ALAA Breeder Q&A

ALAA Breeder Question and Answer

F1: The “F” stands for “filial generation”. “F1” means “first generation” and is a common scientific term. This, in the Labradoodle breed, is the coding for first-cross, purebred poodle to purebred Labrador

Retriever. The results are mixed, as this is not the breeding of two “like” dogs, or dogs that resemble each other. F1 Labradoodles typically are moderate- to low- shedding and have a sparse-hair to fleece coat.

F1B: The additional “B” refers to backcross — an F1 Labradoodle, as defined above, bred (or backcrossed) to a purebred Poodle. Again, the results are mixed, as this is not the breeding of two “like” dogs. F1B labradoodles typically are low- to non-shedding if both parents non-shedding (or as much as any dog can be non-shedding) and often have a hair or fleece coat.

Australian Labradoodle: The Australian Labradoodle carries the DNA of the Labrador, Poodle and Cocker Spaniel (American or English). The resulting offspring share characteristics, though some pairings of parent dogs will produce a more mixed litter. An Australian Labradoodle can be created by crossing aPoodle to another Australian Labradoodle, a Cockapoo to a Labradoodle, a Labradoodle to a Cocker Spaniel and the like, resulting in the three-breed combination. Australian Labradoodles and Multigen Australian Labradoodles typically have a non-shedding coat (again, as much as any dog can be non-shedding) if both parents are non-shedding.

Multigen Australian Labradoodle (Multigenerational): A Multigenerational (Multigen) Australian Labradoodle comes about from the breeding of one Australian Labradoodle to another. Multigen Australian Labradoodles typically have a non-shedding coat (as much as a dog can be non shedding) if both parents are also non shedding.

Purebred Australian Labradoodle: The Merriam-Webster Dictionary first defined “purebred” in 1852 as “bred from members of a recognized breed, strain, or kind without admixture of other blood over many generations.” The AKC, meanwhile, requires four generations of like-to-like matings in their foundation service.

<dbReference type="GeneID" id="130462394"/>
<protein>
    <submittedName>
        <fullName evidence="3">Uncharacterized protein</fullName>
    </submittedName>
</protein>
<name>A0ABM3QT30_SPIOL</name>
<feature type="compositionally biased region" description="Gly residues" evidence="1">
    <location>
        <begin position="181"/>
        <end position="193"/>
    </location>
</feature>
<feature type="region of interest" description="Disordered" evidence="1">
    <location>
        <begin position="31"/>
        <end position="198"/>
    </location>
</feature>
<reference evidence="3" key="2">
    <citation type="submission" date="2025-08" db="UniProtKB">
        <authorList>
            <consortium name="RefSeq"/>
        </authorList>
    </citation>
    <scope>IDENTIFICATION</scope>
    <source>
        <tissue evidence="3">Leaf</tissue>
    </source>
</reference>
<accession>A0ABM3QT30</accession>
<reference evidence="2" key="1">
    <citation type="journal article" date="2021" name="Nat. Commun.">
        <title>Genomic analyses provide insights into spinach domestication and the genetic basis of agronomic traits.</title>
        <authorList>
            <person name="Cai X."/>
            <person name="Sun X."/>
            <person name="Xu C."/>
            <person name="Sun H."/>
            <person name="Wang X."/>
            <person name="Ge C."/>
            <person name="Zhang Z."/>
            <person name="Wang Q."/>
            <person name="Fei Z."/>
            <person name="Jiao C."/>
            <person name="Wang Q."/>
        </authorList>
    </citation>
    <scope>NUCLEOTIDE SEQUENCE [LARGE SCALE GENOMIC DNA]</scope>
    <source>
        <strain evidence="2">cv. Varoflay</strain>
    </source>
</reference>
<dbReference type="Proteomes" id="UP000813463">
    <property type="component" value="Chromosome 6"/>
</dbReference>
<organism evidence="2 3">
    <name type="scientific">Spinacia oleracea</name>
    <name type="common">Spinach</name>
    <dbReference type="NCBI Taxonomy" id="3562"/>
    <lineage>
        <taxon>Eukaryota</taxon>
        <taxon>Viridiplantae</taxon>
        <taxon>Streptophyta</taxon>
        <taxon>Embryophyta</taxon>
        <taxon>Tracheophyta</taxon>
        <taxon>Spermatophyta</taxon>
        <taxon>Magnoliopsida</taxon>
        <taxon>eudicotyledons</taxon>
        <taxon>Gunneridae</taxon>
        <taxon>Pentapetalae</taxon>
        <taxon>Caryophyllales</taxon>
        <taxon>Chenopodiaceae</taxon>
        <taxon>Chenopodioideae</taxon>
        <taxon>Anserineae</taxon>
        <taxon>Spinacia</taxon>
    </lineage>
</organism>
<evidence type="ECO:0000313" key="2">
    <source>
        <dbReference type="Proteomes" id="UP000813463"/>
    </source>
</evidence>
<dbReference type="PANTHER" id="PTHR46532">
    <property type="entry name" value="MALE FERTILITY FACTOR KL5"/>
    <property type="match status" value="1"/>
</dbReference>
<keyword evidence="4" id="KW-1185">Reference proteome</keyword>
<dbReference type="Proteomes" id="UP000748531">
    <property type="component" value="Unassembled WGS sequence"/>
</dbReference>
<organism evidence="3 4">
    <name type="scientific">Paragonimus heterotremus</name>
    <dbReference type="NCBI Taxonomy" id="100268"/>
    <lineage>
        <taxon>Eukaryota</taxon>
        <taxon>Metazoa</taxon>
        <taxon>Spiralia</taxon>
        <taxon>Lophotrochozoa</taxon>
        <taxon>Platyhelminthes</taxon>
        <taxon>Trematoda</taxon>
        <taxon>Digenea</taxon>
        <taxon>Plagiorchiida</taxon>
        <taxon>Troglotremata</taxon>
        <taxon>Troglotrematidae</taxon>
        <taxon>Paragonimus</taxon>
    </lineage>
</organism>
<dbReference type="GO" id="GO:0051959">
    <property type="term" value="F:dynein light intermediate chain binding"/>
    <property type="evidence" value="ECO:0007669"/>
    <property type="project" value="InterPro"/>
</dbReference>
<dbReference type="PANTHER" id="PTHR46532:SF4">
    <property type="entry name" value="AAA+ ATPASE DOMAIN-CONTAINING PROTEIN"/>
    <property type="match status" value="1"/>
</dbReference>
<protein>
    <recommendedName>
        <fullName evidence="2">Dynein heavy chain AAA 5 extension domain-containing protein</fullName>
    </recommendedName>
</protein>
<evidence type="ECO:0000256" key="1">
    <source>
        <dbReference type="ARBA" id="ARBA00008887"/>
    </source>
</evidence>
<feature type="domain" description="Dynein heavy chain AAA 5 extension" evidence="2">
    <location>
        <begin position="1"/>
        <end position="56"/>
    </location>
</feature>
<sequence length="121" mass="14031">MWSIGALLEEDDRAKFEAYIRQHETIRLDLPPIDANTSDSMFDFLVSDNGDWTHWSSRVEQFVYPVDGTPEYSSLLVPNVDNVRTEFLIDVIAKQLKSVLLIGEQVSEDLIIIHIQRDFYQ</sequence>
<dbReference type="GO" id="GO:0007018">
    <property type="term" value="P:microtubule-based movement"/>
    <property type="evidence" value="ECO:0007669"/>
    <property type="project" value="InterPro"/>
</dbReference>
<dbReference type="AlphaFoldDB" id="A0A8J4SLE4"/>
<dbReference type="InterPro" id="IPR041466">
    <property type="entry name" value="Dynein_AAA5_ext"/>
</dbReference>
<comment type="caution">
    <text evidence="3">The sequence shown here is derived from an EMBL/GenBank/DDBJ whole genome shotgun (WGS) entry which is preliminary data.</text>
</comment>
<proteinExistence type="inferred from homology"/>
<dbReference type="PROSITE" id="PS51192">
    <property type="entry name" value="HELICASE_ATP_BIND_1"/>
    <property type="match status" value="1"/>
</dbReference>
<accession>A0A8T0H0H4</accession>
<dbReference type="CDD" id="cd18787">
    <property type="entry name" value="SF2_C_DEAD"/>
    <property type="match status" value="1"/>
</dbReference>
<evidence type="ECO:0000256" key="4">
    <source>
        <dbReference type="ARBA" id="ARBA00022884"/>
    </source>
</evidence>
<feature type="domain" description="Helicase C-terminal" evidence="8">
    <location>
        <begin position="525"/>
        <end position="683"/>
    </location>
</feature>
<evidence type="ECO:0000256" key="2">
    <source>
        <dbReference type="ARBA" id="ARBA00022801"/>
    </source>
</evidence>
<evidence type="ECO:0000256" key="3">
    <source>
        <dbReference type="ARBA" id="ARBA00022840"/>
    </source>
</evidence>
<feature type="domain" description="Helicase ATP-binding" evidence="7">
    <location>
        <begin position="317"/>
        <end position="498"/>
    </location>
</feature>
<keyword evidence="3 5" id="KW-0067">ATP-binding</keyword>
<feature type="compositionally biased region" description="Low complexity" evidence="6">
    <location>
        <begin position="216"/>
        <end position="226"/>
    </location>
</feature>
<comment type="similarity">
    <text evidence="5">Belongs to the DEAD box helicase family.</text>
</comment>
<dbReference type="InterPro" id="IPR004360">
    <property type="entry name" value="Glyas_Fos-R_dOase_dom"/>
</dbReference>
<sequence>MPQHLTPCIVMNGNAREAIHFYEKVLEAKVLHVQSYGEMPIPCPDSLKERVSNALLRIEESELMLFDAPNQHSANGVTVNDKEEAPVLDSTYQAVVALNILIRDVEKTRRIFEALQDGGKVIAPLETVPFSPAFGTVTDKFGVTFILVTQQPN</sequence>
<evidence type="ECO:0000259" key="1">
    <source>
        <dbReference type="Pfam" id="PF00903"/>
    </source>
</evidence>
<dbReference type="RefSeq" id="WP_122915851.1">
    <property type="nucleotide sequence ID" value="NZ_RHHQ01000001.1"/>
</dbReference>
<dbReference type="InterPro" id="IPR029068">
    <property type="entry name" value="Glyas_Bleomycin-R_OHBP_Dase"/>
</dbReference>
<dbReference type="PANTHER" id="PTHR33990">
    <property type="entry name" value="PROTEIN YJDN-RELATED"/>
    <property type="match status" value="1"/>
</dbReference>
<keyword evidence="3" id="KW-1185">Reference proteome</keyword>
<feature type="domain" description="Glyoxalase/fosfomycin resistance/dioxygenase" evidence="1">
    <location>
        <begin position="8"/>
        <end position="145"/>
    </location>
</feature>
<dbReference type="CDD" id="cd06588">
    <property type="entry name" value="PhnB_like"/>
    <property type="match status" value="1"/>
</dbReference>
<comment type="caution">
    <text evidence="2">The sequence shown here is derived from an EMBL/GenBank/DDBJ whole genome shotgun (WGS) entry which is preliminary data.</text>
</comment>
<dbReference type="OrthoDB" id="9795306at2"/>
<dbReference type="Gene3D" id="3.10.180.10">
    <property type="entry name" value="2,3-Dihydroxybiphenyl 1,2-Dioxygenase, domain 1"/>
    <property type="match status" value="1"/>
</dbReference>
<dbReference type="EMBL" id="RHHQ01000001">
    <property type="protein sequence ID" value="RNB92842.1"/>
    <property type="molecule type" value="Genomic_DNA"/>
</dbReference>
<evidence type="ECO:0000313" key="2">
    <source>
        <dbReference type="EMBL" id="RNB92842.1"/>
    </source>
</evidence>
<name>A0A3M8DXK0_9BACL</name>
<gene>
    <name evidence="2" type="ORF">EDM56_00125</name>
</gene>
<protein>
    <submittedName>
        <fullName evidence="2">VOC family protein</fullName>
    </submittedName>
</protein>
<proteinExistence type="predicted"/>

The ALAA uses these two references in its definition of a Purebred Australian Labradoodle. Once an Australian Labradoodle has been bred to another Australian Labradoodle in four consecutive matings, it will be considered purebred.

Follow the instructions on the membership page to submit your application:

For questions about becoming a member owner, contact our Pet Membership Registrar at:
For questions about becoming a member breeder, contact our Breeder Membership Registrar at:
For questions about the registration of dogs or litters, contact our dog Registrar at:
For questions about the blog, Facebook page or newsletter, contact the Public Relations Officer at:
For financial questions, contact the Treasurer at:
For questions about using parent breeds other than a Labrador or Poodle, contact the Registrar at:
For questions about health testing of breeding dogs, contact the dog Registrar at:
For interviews and other press inquiries, contact the Public Relations Officer at:
For questions about the Code of Ethics or any of the Rules and Regulations, or to file for an exemption to a rule (including the grading scheme), contact the Quality Assurance Officer at:

Yes, there are always volunteer opportunities and we’re constantly on the lookout for volunteers. If you are interested in serving on a committee, notify the Secretary:

Yes. If you are interested in joining the governing board, you should become familiar with our current officers and the responsibilities of each of the board positions. Officers are required not only to hold a position but also to take on other duties, run teams and initiatives to help the ALAA achieve yearly goals. The current duties of each ALAA board member are listed on the officers page next to their personal information.

Candidates vying to become board members are nominated in two ways. The first method is through nomination by a current board member as part of the annual vote. Each March, the existing ALAA board nominates a slate of candidates, who are introduced to general ALAA membership during our yearly open conference call. Members are then polled during an online vote to be held within three weeks of the conference call.

Because the board nominates each individual via a slate, the board must know you’re interested! Contact an officer to tell them why you want to serve and what you have to offer the organization.

2005 Regulations 3.1 Election: At each annual organizational meeting of directors, the remaining officers shall nominate the open officer positions and the general membership shall vote upon and elect a president, a secretary, and a treasurer, and if desired a chairperson of the board, one or more vice presidents, and such other officers and assistant officers as may be deemed necessary. Any two or more of such offices may be held by the same person, but no officer shall execute, acknowledge or verify any instrument in more than one capacity if such instrument is required by law, the articles, or these regulations to be executed, acknowledged, or verified by two or more officers. A majority of the members that actually vote, shall determine the new officers.

The second method occurs when a position on the board opens outside the annual vote process. From the ALAA By-Laws: